Horror--I believe that the horror genre is over populated with mass murderers or homicidal paranormal creatures.  What I wanted to do was bring elements of the horror story motif in a more realistic and less personal environment.  I don’t know if I achieved true horror story status, but there are some scenes I wrote that felt, well, gruesome.

Science Fiction--Somewhere along the way, and we can probably blame Star Trek for this, science fiction turned into outer space.  However, the origins of science fiction are not really outer space as much as scientific innovation that leads to disaster or danger.  It was this concept that I worked on in The Deep Cove Lineage–science that has gone too far and caused a dangerous situation.

Period Piece--I am still intrigued by working on a period piece.  I was not born until 1971, so the 60’s and 70’s are in my thoughts but I still have to work on it.  The Deep Cove Lineage begins in the late 1960s and ends where the first two begin, 1978.  It is fun to think about music, food, and fashion and the way people might think about life a generation ago.  One of the ways I did this was to emphasize the formal feeling of the lab–everyone is required to wear their white lab coat.  No one in my generation would think of enforcing such a rule, but in the 60’s that might be something people are sticklers for.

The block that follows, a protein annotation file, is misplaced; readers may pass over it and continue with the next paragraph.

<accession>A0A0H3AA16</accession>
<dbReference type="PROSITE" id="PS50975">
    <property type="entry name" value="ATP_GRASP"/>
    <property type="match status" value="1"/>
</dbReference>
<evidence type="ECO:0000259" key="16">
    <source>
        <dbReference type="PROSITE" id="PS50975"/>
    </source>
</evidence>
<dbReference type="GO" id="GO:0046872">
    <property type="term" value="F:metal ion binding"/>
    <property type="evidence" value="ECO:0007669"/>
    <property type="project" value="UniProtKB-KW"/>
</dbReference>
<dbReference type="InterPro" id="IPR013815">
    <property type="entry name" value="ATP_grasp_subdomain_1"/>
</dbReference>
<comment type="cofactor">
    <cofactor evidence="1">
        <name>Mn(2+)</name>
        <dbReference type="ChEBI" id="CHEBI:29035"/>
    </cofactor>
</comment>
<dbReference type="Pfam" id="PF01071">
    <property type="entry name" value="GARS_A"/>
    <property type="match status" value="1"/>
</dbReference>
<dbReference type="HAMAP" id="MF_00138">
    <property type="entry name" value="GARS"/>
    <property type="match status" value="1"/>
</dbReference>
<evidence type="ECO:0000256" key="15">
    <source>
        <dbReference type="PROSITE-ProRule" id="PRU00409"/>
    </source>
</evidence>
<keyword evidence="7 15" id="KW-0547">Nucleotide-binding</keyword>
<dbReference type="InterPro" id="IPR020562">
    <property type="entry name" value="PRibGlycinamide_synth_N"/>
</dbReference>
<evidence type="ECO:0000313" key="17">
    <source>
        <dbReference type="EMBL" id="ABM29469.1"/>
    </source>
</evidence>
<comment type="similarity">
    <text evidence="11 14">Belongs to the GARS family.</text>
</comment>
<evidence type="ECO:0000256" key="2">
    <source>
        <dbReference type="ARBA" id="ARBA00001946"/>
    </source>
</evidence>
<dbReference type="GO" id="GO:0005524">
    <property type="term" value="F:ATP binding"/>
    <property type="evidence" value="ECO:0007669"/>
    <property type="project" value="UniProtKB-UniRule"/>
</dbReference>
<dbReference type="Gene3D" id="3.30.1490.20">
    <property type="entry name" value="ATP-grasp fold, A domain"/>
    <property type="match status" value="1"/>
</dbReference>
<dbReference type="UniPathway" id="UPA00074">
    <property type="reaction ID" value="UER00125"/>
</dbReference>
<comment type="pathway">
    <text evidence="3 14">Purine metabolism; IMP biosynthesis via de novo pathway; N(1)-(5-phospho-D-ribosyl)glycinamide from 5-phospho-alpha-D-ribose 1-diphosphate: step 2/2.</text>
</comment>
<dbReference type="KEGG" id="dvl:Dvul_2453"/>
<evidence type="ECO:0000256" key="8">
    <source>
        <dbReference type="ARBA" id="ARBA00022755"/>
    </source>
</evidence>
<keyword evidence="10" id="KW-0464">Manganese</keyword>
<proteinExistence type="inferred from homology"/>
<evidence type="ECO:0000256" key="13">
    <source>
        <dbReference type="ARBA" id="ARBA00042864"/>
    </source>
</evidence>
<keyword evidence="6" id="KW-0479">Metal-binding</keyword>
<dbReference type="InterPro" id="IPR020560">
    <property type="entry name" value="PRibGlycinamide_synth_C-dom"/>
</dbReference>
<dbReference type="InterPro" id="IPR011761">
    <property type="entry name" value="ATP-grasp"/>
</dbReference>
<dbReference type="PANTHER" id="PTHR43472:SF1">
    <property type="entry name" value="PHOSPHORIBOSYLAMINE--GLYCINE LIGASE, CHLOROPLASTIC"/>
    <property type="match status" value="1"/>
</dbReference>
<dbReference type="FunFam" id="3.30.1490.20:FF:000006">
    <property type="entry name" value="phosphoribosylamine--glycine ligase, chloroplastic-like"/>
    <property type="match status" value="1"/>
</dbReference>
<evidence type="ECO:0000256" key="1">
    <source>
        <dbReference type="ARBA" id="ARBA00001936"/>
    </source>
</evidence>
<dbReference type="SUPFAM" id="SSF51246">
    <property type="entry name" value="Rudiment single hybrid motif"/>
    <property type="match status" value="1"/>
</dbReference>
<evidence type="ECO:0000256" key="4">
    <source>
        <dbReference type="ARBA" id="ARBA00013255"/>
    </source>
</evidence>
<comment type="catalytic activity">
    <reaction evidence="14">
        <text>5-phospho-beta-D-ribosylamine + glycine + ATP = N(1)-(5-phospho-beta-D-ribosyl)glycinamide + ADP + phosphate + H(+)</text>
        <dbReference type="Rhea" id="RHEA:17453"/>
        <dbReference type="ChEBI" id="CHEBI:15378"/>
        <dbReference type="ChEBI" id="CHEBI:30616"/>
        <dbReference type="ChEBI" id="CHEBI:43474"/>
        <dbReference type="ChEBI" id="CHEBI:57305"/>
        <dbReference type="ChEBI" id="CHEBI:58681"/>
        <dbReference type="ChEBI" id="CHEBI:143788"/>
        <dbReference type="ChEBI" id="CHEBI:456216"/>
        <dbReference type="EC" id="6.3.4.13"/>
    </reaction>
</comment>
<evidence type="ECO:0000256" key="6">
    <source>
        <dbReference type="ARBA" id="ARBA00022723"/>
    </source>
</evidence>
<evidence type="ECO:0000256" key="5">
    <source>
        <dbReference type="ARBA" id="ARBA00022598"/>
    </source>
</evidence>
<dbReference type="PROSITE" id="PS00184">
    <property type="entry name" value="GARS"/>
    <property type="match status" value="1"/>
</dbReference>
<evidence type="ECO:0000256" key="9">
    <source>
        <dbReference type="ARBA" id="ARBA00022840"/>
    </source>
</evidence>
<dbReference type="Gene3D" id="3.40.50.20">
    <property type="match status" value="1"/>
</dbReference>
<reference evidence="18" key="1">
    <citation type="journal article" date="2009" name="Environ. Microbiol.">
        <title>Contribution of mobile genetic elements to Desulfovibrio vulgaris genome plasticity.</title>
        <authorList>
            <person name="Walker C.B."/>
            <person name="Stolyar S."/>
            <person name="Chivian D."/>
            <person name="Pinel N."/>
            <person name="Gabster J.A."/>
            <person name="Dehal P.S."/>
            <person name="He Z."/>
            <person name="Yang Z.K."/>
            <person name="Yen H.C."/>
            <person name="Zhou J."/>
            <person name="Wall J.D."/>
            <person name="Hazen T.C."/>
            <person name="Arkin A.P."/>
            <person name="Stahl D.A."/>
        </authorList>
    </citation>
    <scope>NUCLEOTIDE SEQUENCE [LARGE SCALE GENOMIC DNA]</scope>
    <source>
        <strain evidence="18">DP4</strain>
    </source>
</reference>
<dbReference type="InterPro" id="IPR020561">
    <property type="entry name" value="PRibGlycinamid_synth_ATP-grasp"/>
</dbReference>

Sex and Violence--There is sex in this story, but it is not graphic and more suggestive than actual.  The violence is tough though.  People die an alarming rate once things heat up.

Changing Attitudes--Without giving anything away, I worked very hard to drastically show, and hopefully not over explain, how the scientists change in their attitudes toward human beings as their work progresses.  Most of the change is influenced by the villain, Dr. Sleeth.  People change as we slowly warm up to ideas that are convenient.  There is a little political commentary in that concept.  We accept things today we would not have accepted 12 years ago because it is convenient.

The Monster--In the first two stories all we see of the monster is its destructive power.  In this origins story, we learn why the monster is the way she is and who is to blame.  I think, maybe, I might have even been able to build a little empathy for the beast.  Maybe.